Environment-related infrastructure and activities often require an initial financial investment that economically weak authorities cannot afford. As a result, local authorities in poorer areas have less environmental regulation and often do not have necessary infrastructure, such as waste treatment facilities. Thus, the gap between the haves and have-nots is deepening when it comes to quality of life and of the environment. In addition, those in poorer communities are exposed to higher level of risk associated with environmental hazards.
Goals of the government decision to fund environment-related infrastructure and activities for local authorities with low socio-economic rankings:
- Improve quality of life for residents
- Reduce environment-related gaps
- Reduce exposure of residents to environmental risks
- Promote international targets related to the reduction of emissions and waste transfer
MoEP Director General Yisrael Dancziger: "As part of our activities to reduce pollution and environmental risks, it is very important for us to support and help communities with poor socio-economic rankings. The change the government approved today will help us work toward that, and will help us support the communities who need government help in order to address environmental hazards."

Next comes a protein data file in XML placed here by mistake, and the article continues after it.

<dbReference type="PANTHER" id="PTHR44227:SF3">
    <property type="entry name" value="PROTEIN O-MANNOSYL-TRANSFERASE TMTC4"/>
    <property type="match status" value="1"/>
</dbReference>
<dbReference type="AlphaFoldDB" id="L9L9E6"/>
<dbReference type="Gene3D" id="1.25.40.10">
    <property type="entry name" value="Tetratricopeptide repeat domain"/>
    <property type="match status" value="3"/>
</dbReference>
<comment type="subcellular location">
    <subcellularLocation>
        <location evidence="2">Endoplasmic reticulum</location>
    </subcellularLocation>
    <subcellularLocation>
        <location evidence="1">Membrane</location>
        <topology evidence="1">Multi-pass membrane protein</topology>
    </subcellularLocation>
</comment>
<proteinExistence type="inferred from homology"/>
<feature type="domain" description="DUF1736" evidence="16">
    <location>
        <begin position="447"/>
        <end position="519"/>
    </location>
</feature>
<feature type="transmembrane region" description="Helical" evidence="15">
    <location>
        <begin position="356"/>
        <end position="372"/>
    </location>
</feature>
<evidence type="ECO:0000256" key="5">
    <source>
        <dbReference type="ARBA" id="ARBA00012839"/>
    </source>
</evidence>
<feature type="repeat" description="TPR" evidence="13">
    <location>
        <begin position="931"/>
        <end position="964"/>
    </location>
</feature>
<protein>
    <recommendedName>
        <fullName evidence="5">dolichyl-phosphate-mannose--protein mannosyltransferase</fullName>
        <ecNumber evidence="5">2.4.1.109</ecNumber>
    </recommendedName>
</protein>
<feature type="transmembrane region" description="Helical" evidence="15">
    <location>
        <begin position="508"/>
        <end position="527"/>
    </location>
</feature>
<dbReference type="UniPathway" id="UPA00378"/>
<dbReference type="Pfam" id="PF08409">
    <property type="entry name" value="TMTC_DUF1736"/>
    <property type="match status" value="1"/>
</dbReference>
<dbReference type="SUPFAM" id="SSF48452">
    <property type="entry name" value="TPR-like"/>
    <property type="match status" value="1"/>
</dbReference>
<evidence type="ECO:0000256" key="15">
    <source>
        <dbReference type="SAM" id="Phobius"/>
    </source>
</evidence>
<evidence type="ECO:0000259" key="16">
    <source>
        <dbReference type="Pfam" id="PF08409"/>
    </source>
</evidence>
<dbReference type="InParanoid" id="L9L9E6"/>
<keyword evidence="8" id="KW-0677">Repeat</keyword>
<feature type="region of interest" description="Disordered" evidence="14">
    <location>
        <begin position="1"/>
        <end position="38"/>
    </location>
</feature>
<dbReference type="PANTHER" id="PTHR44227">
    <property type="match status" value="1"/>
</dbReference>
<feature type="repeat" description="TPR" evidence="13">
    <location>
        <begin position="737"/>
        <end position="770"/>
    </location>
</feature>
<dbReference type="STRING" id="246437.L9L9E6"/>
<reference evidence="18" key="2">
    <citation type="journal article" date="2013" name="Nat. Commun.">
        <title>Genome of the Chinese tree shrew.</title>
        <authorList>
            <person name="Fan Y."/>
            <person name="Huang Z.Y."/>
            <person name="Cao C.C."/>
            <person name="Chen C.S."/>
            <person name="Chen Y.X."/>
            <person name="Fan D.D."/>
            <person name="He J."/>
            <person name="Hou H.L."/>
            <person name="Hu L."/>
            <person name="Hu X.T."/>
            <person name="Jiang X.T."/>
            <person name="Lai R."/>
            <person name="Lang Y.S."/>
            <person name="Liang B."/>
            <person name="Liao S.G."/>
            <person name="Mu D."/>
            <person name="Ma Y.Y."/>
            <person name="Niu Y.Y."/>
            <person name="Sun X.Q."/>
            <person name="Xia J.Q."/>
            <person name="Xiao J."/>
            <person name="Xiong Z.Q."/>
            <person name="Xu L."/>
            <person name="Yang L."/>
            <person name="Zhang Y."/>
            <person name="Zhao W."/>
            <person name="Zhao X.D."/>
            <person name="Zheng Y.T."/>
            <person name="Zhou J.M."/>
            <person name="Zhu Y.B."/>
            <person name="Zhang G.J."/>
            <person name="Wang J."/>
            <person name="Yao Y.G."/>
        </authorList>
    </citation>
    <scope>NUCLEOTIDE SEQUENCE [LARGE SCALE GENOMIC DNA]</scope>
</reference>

Finance/Environmental Protection Minister Moshe Kahlon: "Every environmental tort is a social injustice. The change we are leading will allow for a reduction of gaps in environmental matters, and will improve the quality of life for all residents of Israel."
Environmental spending of local authorities with high socio-economic rankings come to NIS 1,010 per year for each resident. In clusters 1-5 (the five lowest ranked local authorities), environmental spending comes to just NIS 691 per person per year. In addition, in poorer local authorities, the rate of water loss in sewers is 2.5-times the rate in more wealthy authorities, which indicates an inferior sewage system in the poorer areas.